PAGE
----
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Humanoid Robot Octavia Helps Humans Fight Fires

The U.S. Navy enlists Octavia as part of a human robot cooperative firefighting team

1 min read
Humanoid Robot Octavia Helps Humans Fight Fires

Firefighting robots have been a hot topic recently, and the U.S. Navy seems particularly interested in getting shipboard robots to be able to help humans deal with flaming emergencies. They’ve already commissioned their own custom humanoid, but until that's ready to go, they’re teaching Octavia how to team up with humans to find (and extinguish) real fires.

The focus of this project is less about the actual fire extinguishing, and more about how Octavia interacts with a human partner to get to that point. She’s already a pro with a fancy Macaw Compressed Air Foam anti-fire cannon, but she has to learn how to track a person, identify them, understand what they say, understand any gestures they make, recognize a fire when she sees one, and then accurately and efficiently put it out. Not a simple process, to be sure, but she seems to have it down, and notice in this video how her facial expressions communicate what she's thinking to her human partner:

All of this, of course, assumes that the human part of the human-robot team is acting in a calm and logical manner, as opposed to running around screaming “FIRE!” We’re sort of wondering what Octavia would do if her human partner was on fire, and our suspicion is that we’re getting a first-person view of that exact situation in the last 15 seconds of the above video.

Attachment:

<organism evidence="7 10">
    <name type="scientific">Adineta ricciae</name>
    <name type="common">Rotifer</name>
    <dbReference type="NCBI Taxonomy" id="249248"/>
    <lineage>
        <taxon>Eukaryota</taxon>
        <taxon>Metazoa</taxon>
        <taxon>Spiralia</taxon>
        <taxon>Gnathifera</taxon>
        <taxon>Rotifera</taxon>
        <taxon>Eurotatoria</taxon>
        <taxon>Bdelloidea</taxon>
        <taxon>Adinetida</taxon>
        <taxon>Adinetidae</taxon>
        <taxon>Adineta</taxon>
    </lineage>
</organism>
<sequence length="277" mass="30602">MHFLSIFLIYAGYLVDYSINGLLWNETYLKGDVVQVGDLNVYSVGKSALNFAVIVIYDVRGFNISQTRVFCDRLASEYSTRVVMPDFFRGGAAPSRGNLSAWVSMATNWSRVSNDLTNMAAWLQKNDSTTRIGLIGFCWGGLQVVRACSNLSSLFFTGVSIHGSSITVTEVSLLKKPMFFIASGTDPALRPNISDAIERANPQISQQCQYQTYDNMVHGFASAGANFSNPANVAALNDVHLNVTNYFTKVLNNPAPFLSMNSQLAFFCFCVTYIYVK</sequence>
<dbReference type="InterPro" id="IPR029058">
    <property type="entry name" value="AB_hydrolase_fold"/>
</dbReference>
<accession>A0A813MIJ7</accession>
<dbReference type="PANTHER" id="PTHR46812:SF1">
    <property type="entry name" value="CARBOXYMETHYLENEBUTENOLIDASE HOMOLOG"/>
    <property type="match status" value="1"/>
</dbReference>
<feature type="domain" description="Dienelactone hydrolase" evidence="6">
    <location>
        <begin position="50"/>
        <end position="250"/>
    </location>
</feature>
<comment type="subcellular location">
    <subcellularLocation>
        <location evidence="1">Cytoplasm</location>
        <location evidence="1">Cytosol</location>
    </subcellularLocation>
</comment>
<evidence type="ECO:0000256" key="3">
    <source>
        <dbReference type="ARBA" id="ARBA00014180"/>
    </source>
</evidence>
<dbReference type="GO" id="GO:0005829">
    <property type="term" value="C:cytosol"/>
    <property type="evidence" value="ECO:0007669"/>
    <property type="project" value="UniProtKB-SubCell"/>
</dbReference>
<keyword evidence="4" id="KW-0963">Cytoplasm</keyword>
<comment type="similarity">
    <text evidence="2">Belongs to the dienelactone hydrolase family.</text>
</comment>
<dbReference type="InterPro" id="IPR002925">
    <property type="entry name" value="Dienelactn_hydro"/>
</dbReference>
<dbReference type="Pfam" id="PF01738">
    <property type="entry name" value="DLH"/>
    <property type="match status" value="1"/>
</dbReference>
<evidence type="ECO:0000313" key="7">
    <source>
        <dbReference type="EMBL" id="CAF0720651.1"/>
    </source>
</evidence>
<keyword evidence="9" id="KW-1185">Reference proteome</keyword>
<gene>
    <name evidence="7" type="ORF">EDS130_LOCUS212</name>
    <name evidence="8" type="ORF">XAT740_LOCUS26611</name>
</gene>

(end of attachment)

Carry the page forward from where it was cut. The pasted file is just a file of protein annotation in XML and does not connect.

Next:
"Fighting Fires with Human Robot Teams," by E. Martinson, W. Lawson, S. Blisard, A. Harrison, and G. Trafton from the U.S. Naval Research Laboratory, was presented today at the 2012 IEEE/RSJ International Conference on Intelligent Robots and Systems in Vilamoura, Portugal.

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The Bionic-Hand Arms Race

The prosthetics industry is too focused on high-tech limbs that are complicated, costly, and often impractical

12 min read
A photograph of a young woman with brown eyes and neck length hair dyed rose gold sits at a white table. In one hand she holds a carbon fiber robotic arm and hand. Her other arm ends near her elbow. Her short sleeve shirt has a pattern on it of illustrated hands.

The author, Britt Young, holding her Ottobock bebionic bionic arm.

Gabriela Hasbun. Makeup: Maria Nguyen for MAC cosmetics; Hair: Joan Laqui for Living Proof

In Jules Verne’s 1865 novel From the Earth to the Moon, members of the fictitious Baltimore Gun Club, all disabled Civil War veterans, restlessly search for a new enemy to conquer. They had spent the war innovating new, deadlier weaponry. By the war’s end, with “not quite one arm between four persons, and exactly two legs between six,” these self-taught amputee-weaponsmiths decide to repurpose their skills toward a new projectile: a rocket ship.

The story of the Baltimore Gun Club propelling themselves to the moon is about the extraordinary masculine power of the veteran, who doesn’t simply “overcome” his disability; he derives power and ambition from it. Their “crutches, wooden legs, artificial arms, steel hooks, caoutchouc [rubber] jaws, silver craniums [and] platinum noses” don’t play leading roles in their personalities—they are merely tools on their bodies. These piecemeal men are unlikely crusaders of invention with an even more unlikely mission. And yet who better to design the next great leap in technology than men remade by technology themselves?

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